Nancy Hiller has been profiling woodworkers in a series of posts at Lost Art Press and recently interviewedFine Woodworking’s Anissa Kapsales. I enjoyed the whole article, but what really caught my eye was the cover image from FW August 2019 featuring Kapsales’ take on a design by Poul Cadovius. It was almost enough to tempt me to pick up a recent copy of the magazine archive (mine runs through 2011) which has been on sale, but a look at finewoodworking.com showed they have the article available for free download. The design foregoes metal shelf standards (used in my favorite wall unit by Finn Juhl) in favor of drilled posts, an approach perhaps more amenable (if unforgiving) to the home shop.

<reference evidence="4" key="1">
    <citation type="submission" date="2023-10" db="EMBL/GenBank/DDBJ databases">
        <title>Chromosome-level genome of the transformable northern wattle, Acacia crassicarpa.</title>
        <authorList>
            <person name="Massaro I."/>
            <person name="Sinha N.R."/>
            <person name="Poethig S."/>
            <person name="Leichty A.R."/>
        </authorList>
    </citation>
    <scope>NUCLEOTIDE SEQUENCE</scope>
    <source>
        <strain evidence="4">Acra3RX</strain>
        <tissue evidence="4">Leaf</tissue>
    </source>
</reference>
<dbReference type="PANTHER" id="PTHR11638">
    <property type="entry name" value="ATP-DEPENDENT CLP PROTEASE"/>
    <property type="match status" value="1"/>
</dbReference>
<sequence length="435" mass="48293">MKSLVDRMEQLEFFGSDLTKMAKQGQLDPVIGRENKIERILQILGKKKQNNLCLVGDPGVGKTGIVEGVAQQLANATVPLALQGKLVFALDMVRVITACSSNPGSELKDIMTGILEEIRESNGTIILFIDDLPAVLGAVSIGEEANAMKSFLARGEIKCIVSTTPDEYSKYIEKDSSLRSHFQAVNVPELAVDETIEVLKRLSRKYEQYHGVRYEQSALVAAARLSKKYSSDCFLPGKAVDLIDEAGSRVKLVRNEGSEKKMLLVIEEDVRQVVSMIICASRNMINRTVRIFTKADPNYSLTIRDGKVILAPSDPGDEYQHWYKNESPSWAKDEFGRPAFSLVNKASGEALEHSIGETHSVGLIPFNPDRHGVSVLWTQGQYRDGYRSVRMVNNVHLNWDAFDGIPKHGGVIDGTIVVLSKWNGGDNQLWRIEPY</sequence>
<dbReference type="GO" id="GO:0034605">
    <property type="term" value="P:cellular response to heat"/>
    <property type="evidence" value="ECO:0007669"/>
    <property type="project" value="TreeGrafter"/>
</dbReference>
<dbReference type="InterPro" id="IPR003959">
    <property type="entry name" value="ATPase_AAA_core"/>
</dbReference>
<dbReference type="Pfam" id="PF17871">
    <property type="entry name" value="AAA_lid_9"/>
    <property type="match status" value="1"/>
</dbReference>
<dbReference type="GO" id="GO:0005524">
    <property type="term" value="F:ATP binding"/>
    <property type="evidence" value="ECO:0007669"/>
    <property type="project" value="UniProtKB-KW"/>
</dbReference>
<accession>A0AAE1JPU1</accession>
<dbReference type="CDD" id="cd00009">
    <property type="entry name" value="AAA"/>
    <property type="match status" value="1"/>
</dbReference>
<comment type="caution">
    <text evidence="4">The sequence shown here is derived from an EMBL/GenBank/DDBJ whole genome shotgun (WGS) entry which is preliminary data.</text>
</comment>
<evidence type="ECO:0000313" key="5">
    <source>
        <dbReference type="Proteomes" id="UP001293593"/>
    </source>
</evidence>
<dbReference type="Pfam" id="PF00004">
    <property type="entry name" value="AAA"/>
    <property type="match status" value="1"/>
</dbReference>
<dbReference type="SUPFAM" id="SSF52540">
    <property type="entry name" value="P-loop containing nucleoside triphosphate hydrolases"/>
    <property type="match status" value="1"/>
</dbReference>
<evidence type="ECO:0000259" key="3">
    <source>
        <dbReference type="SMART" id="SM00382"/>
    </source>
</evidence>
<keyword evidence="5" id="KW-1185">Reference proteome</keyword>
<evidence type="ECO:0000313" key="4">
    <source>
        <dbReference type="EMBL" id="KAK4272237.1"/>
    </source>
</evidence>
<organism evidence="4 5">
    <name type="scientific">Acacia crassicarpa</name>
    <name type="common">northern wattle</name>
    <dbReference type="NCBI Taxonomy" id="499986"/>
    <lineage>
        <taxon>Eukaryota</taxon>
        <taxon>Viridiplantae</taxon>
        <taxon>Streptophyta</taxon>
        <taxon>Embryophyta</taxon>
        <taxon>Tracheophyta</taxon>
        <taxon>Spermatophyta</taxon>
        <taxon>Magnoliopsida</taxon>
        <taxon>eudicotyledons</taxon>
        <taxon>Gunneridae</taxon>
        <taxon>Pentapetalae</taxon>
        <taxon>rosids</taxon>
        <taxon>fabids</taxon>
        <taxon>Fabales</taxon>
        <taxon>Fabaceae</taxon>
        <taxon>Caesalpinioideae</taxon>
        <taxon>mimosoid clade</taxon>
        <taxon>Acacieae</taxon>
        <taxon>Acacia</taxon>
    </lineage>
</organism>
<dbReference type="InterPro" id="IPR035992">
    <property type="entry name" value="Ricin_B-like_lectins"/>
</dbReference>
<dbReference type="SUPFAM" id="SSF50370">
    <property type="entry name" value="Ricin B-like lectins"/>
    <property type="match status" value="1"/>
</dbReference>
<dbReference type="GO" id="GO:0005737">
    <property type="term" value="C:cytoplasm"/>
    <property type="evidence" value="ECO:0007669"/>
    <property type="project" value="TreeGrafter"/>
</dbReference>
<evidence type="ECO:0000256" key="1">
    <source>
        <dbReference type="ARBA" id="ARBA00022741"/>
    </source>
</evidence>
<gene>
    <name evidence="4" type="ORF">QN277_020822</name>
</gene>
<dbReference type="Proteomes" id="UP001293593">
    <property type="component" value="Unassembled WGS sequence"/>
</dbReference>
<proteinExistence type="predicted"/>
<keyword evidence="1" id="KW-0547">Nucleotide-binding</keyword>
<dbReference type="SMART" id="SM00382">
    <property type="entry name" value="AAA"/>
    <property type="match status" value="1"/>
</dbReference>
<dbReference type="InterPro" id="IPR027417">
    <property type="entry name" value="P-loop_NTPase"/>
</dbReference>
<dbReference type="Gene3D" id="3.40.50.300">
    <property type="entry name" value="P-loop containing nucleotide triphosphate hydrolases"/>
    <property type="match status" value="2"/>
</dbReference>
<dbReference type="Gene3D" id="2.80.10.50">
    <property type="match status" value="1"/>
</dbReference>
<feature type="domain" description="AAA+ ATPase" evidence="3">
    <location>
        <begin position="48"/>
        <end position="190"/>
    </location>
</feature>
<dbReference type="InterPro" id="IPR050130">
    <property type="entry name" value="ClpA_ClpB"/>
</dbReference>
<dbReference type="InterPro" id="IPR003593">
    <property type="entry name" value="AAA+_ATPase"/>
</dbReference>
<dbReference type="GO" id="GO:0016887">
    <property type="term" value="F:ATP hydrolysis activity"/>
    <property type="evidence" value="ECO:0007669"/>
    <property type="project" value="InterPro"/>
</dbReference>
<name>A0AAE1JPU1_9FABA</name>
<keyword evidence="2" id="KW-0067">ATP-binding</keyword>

After a protracted winter, spring comes as a relief, oppressive gray skies giving way to the occasional blue with a riot of color budding on long-dormant plants. As things bloom, I think often of a comment I read on a forum post (probably on Old House Web, then a regular read) not long after moving into our house to the effect we shouldn’t neglect our yards as we remodel and restore our interiors. Time benefits our landscapes, its passage letting our plantings mature and giving us the opportunity to observe on what works and what doesn’t before we make radical changes.
Much of our attention has been spent on the interior of our home, but we’ve managed to work outdoor projects and plantings in around that interior work. Now it’s a pleasure to spend time outside under our covered patio, sipping drinks while admiring how hard work and the passage of time have improved our environment. Projects (eventually) end and some things can wait while you take time to plant or build outside, and you’ll appreciate having a mature landscape to relax in.